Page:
The only new requirements for future market links are that the Governor must find (1) that the prospective linking partner has comparable minimum carbon prices, and (2) that the link would not disrupt the climate rebate to California residents. There are no additional requirements under SB 775. In fact, these new provisions mirror the existing requirement that the prospective market links have equivalent stringency; the new additions merely clarify what equivalency means under the contours of the new program. Given that none of California’s partner jurisdictions, including Quebec and Ontario, have post-2020 cap-and-trade programs, the idea that we either can or should “pre-approve” links is misplaced. If our partners adopt comparable program ambitions there is no barrier under SB 775 to replicating their links in the post-2020 period.

If anything, SB 775’s border adjustment mechanism would facilitate a broader range of linkages and cross-border partnerships. This mechanism accounts for the carbon prices imposed by other jurisdictions, which means that we can cooperate with jurisdictions that are pursuing less ambitious climate targets. Others may wish to borrow California’s border adjustment calculations for their own use as well. For those jurisdictions that share our ambitions, external market links remain viable and new opportunities to cooperate may emerge as well with partners who are just beginning their climate policies.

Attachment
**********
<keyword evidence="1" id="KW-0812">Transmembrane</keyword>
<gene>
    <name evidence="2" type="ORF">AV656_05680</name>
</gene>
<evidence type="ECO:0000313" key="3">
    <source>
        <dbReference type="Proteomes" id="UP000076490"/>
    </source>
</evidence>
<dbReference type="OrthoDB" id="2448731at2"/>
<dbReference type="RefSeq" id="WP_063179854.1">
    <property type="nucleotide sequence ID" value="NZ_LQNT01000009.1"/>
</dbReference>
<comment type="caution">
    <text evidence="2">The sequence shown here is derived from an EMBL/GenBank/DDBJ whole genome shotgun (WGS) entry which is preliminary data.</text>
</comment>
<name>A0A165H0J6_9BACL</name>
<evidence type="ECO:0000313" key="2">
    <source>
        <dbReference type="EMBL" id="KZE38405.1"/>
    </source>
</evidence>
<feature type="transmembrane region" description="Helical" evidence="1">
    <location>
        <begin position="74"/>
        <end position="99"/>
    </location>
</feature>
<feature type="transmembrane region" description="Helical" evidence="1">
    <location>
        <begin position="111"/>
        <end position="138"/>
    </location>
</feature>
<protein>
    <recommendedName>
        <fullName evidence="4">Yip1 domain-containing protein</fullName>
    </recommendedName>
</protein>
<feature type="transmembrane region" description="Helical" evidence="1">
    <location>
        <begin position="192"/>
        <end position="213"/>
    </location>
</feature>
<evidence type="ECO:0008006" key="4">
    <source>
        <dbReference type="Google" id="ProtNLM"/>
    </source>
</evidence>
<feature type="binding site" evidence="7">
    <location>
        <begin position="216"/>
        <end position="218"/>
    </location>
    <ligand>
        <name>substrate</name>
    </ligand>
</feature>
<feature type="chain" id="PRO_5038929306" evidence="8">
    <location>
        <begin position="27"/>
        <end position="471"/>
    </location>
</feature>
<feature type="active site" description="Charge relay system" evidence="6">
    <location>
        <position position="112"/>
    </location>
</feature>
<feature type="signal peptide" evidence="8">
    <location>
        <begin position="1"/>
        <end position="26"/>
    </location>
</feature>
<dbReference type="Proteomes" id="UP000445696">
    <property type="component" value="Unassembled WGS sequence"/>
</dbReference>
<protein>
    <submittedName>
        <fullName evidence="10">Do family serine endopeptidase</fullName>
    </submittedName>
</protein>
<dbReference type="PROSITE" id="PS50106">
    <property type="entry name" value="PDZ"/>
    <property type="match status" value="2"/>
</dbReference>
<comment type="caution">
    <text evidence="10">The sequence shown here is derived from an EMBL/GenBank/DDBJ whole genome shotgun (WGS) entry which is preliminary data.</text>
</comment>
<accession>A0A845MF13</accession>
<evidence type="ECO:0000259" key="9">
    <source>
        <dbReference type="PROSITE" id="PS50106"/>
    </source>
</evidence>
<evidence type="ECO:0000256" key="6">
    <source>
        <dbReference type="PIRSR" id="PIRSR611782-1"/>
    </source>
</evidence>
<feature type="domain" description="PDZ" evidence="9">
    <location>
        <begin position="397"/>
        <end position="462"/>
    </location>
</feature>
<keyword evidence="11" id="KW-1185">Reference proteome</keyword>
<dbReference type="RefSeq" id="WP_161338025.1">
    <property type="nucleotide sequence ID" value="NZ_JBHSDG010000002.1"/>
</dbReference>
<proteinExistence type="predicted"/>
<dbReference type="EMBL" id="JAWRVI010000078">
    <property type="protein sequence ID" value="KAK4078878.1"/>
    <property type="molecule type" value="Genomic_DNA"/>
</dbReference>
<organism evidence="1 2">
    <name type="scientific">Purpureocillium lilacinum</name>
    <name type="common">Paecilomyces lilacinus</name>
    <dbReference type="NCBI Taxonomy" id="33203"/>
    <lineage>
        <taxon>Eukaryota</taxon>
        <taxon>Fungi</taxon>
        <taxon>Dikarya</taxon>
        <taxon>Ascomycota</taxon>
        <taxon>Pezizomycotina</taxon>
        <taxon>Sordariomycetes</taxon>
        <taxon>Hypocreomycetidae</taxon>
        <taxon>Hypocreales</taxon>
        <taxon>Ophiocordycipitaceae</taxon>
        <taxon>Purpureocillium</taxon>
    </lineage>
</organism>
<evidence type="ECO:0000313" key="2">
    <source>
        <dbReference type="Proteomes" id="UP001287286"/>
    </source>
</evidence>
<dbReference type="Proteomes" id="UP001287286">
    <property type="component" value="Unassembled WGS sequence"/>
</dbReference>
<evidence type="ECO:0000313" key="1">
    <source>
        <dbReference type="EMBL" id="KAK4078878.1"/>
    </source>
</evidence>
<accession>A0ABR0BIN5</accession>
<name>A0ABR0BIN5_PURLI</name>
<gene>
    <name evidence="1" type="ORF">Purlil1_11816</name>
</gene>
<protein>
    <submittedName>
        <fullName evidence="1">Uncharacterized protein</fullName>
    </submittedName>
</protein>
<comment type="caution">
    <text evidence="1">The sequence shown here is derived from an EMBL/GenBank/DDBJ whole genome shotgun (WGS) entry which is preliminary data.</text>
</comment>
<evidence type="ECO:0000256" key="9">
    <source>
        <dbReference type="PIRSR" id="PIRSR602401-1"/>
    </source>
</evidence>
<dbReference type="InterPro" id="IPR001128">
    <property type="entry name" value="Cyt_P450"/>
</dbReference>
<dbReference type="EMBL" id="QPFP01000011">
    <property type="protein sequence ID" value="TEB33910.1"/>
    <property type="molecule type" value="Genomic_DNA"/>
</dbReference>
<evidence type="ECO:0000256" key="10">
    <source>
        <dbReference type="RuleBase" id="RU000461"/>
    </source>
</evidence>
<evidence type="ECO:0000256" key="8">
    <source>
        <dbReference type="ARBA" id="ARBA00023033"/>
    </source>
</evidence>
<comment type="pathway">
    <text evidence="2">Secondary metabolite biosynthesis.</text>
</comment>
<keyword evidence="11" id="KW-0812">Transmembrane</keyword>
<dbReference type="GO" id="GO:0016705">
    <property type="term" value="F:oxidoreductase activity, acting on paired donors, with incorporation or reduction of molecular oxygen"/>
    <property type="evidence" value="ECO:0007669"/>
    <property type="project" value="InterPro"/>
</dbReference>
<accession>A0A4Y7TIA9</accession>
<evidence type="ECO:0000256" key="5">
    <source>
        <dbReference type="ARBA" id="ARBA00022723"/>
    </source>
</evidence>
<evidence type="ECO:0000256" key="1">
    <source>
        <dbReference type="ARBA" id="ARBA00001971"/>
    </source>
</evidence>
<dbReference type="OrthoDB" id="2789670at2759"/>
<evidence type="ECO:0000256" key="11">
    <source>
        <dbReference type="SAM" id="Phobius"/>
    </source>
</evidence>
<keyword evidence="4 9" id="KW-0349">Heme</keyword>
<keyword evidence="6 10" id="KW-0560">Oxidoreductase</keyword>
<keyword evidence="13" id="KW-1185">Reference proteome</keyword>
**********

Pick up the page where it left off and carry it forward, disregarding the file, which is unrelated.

Getting to post-2020 carbon pricing

In conclusion, securing the votes to authorize a post-2020 carbon pricing program will not be easy. Any strategy must take account of the new reality of post-2020 climate ambition, be accomplished via legislative reauthorization on a 2/3 vote basis, and address the very real political constraints that currently exist in the California Legislature. SB 775 does all of these things and stands out as the only proposal that addresses the constraints facing the legislature.

Michael Wara is an Associate Professor of Law at Stanford Law School and a Faculty Affiliate at the Woods Institute for the Environment. Danny Cullenward is a Research Associate at Near Zero and a Lecturer at Stanford University. Both authors advise Senators Wieckoswki and De León on carbon pricing, including SB 775.

This is part of a series, with links compiled at The Future of California’s Greenhouse Gas Cap and Trade Program After 2020.